This is a brain burner of a game, to be sure. There is virtually no luck involved, as results are based solely on what you do with your game actions. It is pure strategy, and if you do not enjoy abstract strategy games, you will not like this. Like Chess, if you play someone who analyzes every possibility, the game will bog down a bit. There are no cards and no dice. It is just you and your meeples and stones, and you have to gain points while avoiding trapping yourself or being trapped by other players and losing your meeples.
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1 of 1 people found the following review helpful By A. Evans on December 6, 2013
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Pro's: Engaging dynamic and surprising depth
Friendly learning curve
Beautiful board

Cons: Could be dry for some (though in gaming circles "dry" is sometimes a synonym for "fun because of its thought-challenge"!)

Abstracts are often unappreciated in the gamer community, but this one has depth and surprises. In short, players will move their meeples about the island, placing border stones as they do so, aiming to enclose territories where they have more meeples present then the opposing players.

Learning the enclosure dynamic entails blocking, maneuver, and often a sort of cost/benefit triage. Encircling single terrain types (there are eight on the island) are the most lucrative, so it is often possible to halve an opponent's imminent score by enlarging her territory, for example.

My mid-game, the amount of meeples one has committed to previous scores comes to play, but the player with the fewest left to use (and hence an apparently weaker position) can often force an early end to the game by encircling and scoring her remaining few.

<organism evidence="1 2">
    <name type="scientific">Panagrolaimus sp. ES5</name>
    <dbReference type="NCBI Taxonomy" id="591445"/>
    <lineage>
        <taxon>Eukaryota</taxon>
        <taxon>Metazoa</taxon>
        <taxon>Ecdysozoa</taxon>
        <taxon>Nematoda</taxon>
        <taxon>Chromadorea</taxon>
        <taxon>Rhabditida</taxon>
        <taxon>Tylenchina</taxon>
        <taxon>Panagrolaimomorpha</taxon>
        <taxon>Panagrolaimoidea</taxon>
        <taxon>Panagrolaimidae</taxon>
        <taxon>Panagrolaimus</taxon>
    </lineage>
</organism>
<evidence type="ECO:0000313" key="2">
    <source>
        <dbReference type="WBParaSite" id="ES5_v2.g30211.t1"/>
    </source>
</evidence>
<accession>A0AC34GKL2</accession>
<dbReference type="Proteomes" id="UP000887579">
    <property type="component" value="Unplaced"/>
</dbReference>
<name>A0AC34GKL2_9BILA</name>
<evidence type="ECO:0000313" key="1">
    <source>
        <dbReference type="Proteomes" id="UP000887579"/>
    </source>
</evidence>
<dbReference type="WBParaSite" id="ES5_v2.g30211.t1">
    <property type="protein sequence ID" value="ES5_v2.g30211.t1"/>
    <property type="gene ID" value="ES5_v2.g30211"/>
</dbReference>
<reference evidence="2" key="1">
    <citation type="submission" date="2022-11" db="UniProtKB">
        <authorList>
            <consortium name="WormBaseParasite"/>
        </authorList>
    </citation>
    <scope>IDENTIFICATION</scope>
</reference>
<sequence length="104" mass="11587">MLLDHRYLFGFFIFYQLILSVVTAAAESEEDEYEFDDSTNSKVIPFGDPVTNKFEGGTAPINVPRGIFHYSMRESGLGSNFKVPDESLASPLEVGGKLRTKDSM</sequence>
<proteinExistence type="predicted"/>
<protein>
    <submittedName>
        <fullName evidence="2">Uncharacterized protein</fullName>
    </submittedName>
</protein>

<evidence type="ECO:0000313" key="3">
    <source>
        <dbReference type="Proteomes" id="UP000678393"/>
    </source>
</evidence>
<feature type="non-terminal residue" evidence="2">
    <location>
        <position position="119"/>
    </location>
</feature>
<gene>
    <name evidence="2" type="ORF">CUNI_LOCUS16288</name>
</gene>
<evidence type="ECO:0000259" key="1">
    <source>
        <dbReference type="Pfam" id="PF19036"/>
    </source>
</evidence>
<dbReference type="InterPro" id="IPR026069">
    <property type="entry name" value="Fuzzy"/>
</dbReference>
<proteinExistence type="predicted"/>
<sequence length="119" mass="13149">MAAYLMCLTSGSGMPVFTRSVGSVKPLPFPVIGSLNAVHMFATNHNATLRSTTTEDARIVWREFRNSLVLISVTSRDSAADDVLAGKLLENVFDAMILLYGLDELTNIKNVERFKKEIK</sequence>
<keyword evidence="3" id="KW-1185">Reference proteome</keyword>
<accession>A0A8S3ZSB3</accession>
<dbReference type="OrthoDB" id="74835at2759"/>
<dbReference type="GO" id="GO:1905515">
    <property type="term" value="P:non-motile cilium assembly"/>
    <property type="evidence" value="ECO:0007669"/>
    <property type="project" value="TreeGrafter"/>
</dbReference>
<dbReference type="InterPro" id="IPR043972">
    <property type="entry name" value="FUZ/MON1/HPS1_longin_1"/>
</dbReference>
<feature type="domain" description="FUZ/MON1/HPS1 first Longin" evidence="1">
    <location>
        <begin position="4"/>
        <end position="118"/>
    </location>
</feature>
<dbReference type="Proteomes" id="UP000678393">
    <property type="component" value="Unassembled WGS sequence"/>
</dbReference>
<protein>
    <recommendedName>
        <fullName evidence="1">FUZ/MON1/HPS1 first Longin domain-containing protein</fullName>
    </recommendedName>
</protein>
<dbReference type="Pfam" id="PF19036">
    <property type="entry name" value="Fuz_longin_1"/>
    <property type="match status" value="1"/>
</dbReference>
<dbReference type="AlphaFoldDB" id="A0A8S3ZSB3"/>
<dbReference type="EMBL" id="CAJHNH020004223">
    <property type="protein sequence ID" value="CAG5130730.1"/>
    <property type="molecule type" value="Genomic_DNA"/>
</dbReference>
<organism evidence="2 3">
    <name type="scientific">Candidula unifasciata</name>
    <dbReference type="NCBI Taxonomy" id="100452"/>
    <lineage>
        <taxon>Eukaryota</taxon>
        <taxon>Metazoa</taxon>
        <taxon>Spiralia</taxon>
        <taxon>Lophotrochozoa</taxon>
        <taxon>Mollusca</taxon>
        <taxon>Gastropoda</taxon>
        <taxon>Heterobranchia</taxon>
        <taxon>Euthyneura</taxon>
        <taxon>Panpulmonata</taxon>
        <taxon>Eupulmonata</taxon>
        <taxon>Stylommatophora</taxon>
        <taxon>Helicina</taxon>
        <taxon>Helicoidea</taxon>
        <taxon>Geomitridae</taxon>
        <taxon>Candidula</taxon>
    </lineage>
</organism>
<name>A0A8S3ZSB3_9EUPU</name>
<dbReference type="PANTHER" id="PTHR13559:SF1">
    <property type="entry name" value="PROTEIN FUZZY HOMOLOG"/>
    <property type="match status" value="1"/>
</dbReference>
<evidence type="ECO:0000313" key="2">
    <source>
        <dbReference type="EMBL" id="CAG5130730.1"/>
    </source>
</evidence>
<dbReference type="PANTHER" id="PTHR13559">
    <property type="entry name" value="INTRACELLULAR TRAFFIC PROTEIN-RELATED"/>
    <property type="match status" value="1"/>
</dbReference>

The endgame is nice. Territories with more than 3 terrain types can't be scored until they are further subdivided, so a player with the most meeples remaining when the central enclosure develops aren't necessarily going to come out on top.

Through the Desert is a reasonable comparison. In that game, players essentially maximize their scores by learning priorities in particular situations. A beginner in a 4 player game, for example, can do fairly well once he or she learns to aim for 2 winning caravan colors.

Terra Nova, though, takes more abstract planning and sophisticated thinking. I played this first with some English PhD friends, and the second we finished the first game (at 11 pm before teaching classes the next day), they said, "Another!"
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5 of 9 people found the following review helpful By David B. Anderson on April 27, 2008
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I bought this game thinking that it was one that I'd had when I was little and I wanted to share it with my niece. Unfortunately, I was wrong! This wasn't the game from my youth. Now the good news. It turns out that it was still a decent game. It is easy enough to learn for even very young children to be able to play, but still has enough strategic challenge to make it interesting for the adults. This probably wouldn't have been a game I would have purchased had I not checked it out as carefully as I usually do, but it turns out to have been worth the price I paid.